Anyone could build a church with that kind of leverage! “Teach a Sunday school class or go to the brig.” “You call that an offering? Give me fifty push-ups right now.” That’s leverage!

– The church is utterly voluntary.

In the final analysis, we have little or no leverage, no real power over anybody we lead. At Willow Creek we’ve had people attend our services week after week, create trouble throughout the church, and tap every resource we have. Then, when they cross one too many lines and the elders bring correction or discipline, they bail out of the church or even sue.

To mobilize an utterly volunteer organization requires the highest kind of leadership.

-The church is utterly altruistic.

When leading a business, you can hire a bright, energetic, young employee and say, “Here’s our vision. Here’s your part in it. Here’s your salary, your perks, your car, your phone, your fax, your computer, your secretary, your office, your vacation plan. If you work hard, in five or eight years we’re going to make you a partner or invite you into the profit-sharing plan. Down the road, you’ll probably make big money. There will be more perks, more time off. And when we sell this place in fifteen or twenty years, we’re all going to walk away transcendently wealthy. Are you interested?”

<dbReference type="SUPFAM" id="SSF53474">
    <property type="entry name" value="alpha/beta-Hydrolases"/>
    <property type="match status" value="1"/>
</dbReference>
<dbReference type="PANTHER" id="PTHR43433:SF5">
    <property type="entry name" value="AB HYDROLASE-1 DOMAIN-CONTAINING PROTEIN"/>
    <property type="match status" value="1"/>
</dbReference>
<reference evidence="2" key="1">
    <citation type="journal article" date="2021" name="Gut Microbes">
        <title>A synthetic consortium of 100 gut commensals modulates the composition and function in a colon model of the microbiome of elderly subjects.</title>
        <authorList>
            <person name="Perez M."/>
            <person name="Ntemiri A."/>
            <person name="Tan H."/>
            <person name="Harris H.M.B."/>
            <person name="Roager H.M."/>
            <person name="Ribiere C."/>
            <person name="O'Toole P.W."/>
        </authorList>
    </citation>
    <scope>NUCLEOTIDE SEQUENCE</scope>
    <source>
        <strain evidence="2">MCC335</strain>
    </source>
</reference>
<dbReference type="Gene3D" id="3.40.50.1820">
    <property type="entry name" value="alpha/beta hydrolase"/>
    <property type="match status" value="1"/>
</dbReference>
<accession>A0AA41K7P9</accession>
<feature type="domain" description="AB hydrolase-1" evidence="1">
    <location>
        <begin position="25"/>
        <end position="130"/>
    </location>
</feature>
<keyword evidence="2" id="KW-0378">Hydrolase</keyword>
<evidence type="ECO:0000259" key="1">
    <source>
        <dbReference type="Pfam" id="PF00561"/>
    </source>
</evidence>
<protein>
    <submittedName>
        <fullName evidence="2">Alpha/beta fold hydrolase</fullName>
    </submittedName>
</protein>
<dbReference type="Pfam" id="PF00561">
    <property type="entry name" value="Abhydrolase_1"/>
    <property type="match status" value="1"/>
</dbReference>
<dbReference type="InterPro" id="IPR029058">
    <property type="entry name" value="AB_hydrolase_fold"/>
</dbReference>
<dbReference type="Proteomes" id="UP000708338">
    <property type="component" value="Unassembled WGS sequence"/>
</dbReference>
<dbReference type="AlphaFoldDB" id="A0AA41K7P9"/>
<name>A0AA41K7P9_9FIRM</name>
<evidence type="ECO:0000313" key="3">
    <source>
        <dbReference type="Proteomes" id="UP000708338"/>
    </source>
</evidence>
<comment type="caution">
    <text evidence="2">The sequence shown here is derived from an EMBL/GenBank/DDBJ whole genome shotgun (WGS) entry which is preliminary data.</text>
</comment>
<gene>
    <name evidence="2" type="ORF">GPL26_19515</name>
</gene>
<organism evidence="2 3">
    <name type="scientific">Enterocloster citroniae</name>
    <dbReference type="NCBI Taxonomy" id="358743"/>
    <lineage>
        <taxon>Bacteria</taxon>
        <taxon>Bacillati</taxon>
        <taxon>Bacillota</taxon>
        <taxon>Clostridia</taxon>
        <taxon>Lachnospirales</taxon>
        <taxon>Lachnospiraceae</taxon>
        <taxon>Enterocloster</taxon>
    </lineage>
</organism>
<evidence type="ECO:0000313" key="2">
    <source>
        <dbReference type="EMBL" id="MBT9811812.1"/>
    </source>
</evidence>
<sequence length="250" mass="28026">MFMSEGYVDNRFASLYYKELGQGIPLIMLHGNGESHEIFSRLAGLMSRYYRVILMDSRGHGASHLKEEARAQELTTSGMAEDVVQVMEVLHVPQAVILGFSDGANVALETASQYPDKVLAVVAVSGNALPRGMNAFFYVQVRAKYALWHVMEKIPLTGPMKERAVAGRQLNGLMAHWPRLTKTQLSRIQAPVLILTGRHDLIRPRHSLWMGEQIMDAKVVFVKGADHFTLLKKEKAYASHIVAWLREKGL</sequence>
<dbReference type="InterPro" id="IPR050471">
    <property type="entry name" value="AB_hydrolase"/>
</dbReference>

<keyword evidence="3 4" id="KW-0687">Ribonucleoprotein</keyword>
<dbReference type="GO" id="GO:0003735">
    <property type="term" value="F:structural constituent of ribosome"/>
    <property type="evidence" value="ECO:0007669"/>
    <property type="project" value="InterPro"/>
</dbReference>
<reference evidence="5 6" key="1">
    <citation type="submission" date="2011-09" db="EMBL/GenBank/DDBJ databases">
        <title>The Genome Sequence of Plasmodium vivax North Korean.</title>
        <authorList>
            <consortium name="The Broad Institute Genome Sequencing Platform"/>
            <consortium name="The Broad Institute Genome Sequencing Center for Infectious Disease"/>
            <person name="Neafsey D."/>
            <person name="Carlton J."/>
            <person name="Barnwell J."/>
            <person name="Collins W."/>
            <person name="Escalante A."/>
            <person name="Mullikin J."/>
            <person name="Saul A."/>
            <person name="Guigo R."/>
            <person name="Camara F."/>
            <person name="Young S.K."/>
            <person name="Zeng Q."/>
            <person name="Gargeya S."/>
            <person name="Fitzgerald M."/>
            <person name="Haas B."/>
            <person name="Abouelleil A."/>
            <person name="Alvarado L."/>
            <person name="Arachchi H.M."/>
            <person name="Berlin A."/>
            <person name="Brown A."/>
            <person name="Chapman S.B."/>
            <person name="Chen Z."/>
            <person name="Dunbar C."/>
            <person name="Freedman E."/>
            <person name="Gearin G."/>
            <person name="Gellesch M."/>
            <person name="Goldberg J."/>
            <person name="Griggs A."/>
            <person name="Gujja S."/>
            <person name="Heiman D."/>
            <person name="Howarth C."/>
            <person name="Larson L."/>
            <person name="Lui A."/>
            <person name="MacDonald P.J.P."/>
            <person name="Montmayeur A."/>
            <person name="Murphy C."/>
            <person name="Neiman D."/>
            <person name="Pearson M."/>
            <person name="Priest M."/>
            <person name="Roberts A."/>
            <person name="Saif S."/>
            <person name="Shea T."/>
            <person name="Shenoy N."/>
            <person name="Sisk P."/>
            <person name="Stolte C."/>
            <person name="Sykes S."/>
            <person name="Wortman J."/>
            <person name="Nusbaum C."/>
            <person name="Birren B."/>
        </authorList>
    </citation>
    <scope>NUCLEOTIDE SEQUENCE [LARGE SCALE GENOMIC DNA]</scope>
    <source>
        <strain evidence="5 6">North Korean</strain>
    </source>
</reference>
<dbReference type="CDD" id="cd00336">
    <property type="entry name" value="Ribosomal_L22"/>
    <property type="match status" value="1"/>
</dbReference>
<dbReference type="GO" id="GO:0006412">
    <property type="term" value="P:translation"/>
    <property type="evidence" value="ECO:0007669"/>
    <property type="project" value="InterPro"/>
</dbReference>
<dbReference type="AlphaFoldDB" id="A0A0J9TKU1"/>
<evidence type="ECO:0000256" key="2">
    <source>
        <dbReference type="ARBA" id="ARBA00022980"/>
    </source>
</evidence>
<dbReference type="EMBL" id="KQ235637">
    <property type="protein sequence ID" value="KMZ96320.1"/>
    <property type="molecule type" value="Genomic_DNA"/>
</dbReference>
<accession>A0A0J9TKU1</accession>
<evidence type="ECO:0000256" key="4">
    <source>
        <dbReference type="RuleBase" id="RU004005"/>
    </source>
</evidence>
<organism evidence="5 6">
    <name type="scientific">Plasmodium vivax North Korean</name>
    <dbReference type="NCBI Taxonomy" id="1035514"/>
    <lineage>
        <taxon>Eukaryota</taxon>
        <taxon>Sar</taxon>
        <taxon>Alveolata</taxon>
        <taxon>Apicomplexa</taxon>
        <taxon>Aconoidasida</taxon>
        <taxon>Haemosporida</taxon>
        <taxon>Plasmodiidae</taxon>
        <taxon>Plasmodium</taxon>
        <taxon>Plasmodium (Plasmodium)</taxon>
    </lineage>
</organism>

Who wouldn’t be?

As church leaders, what do we tell prospective church members? “You’re a depraved, degenerate sinner who’s in trouble for all eternity unless you get squared away with Christ.” (And that’s the good news. We call it the gospel.)

Then we say, “We’re going to ask you to commit five or six hours a week to service and two or three additional hours for training and discipleship. We’re going to ask you to get in a small group where your character flaws are going to get exposed and chiseled at. We’re going to ask you to come under the authority of the elders of the church and give a minimum of 10 percent of your money. Oh, yeah, you get no parking place, no reserved seats, no special privileges, no voting rights, no vacation or retirement program.